Monday, April 11, 2005

It's the Subject Matter, Stupid

From the irresistably titled "Poesy Galore" blog of Emily Lloyd--whose last name, thanks to my daughter, I now know to pronounce with the proper Welsh soft "th"--this reminder about why most of us read poetry in the first place.
We lose poetry consumers (or readers, depending on your beef) after elementary school. If we want masses of people to love (and buy) poetry into adulthood, we need to change the way it's often taught in middle and high schools. And to be honest, while I'm all for exposure to the classics, I think it's often their subject matter (and yes, some inaccessibility) that turns young adults off. Very few kids are going to give a flying fuck about some ancient mariner, however archetypal. Does this mean we have to replace Coleridge with Tupac, as some are now doing? Absolutely not. This means, instead of focusing on Poe's "The Bells"--maybe even "The Raven," at this point--focus on his "Alone." Sheesh, I copied that poem into my diary as a preteen. Crane is great for teens, but stress "In the desert," not "War is Kind." My heart is bitter; I'm eating it--yippee! Frequently-taught poems often seem Other to kids--do not speak to them--and that's what dulls them on it, I bet, before the accessibility of the language or the "tie the poem to a chair and torture it" (according to Collins) method. A teaching listserv I belonged to gave good evidence that pretty much ALL high school kids dig "Richard Cory" (he's popular; he's gorgeous; he's rich; he hates himself)--great. But must the lesson continue on with "Mr. Flood's Party," which almost none of them like? (Note to self: propose anthology of dead people's poems with teen-friendly subj matter to educational publisher for teachers who want to teach canonical verse that doesn't deaden kids' nerves forever)
Now if only I could find that "teaching listserv" she mentions....



Emily Lloyd said...

Hi,Eric--thanks for the compliment. I can't remember the name of the listserv, though I'm sure I just found it by googling "high school english teacher listserv" or something similar. And it wasn't necessarily a strong listserv, just one where the whole Richard Cory phenom came up.

Great to find your blog--I've added it to my roll. Funny about an earlier post of yours on Moore's "Poetry"--I used "I, too, dislike it-there are things important beyond all this fiddle. Reading it, however, with a perfect contempt for it, one discovers in it, after all, a place for the genuine" as an epigraph to a poem called "Pornography." Oh, Miss Marianne, I have abused ye sore... [grin]

E. M. Selinger said...
This comment has been removed by a blog administrator.
E. M. Selinger said...

I love it, Emily. You know, maybe we should just give the Moore a quick make-over: change the title, do a quick global search-and-replace... Yes! Here we go. (Pardon the messed-up layout.)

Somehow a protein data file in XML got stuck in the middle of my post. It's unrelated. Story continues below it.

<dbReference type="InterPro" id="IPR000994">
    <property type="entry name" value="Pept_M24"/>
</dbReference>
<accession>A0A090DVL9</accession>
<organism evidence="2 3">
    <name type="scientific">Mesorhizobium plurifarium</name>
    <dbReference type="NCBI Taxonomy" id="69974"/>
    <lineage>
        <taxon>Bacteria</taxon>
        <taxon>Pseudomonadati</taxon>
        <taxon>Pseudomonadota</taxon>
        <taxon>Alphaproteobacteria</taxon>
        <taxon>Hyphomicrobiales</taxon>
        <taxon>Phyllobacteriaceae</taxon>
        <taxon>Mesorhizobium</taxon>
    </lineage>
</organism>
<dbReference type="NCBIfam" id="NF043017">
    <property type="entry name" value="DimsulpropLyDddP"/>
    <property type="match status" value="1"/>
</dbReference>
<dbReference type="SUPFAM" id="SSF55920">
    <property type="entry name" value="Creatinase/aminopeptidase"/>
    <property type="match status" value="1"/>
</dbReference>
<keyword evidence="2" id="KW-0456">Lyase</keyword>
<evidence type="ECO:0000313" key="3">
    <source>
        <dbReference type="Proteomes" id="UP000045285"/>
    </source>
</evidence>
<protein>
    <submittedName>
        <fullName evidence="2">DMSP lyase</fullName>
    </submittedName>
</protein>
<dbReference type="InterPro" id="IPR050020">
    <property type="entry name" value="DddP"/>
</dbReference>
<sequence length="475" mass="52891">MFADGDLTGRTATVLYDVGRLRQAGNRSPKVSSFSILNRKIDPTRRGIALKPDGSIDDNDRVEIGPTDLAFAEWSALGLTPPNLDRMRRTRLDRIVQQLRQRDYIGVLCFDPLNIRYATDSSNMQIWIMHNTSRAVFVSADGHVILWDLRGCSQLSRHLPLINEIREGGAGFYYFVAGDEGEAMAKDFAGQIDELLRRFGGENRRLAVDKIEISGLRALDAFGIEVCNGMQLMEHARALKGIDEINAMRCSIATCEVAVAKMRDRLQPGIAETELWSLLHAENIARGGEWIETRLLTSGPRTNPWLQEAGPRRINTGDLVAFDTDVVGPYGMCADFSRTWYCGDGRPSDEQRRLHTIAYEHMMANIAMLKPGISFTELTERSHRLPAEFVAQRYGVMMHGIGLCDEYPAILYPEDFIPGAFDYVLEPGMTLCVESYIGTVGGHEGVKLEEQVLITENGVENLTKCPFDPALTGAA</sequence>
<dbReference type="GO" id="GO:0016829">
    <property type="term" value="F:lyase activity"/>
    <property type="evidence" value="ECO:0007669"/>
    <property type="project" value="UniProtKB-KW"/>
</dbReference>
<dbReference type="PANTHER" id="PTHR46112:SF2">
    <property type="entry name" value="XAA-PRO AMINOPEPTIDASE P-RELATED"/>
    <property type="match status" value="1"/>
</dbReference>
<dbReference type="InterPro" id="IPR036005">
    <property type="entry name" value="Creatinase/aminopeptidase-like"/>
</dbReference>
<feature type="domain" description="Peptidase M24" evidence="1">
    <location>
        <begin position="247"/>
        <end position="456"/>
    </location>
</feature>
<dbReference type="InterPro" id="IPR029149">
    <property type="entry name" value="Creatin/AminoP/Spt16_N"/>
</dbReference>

I too, dislike it: there are things that are important beyond all this fiddle.
Reading it, however, with a perfect contempt for it, one discovers that there is in
it after all, a place for the genuine.
Hands that can grasp, eyes
that can dilate, hair that can rise
if it must, these things are important not because a

high sounding interpretation can be put upon them but because they are
useful; when they become so derivative as to become unintelligible,
the same thing may be said for all of us, that we
do not admire what
we cannot understand: the bat,
holding on upside down or in quest of something to

eat, elephants pushing, a wild horse taking a roll, a tireless wolf under
a tree, the immovable critic twitching his skin like a horse that feels a flea, the base­
ball fan, the statistician --
nor is it valid
to discriminate against "business documents and

school-books": all these phenomena are important. One must make a distinction
however: when dragged into prominence by half pornographers, the result is not pornography,
nor till the pornographers among us can be
"literalists of
the imagination" -- above
insolence and triviality and can present

for inspection, imaginary gardens with real toads in them, shall we have
it. In the meantime, if you demand on one hand,
the raw material of pornography in
all its rawness and
that which is on the other hand
genuine, then you are interested in pornography.

I love what happens to lines like "Hands that can grasp, eyes /
that can dilate, hair that can rise / if it must" and (even more) "holding on upside down or in quest of something to / eat," and "present for inspection." Who knew?

Reminds me of that Oulipo rewriting of "I wandered lonely as a cloud," in which "daffodils" was replaced by "imbeciles," with the rest of the poem left untouched. "A poet could not but be gay / In such a jocund company"--"And then my heart with pleasure fills / And dances with the imbeciles."

Thanks for making my morning, Emily!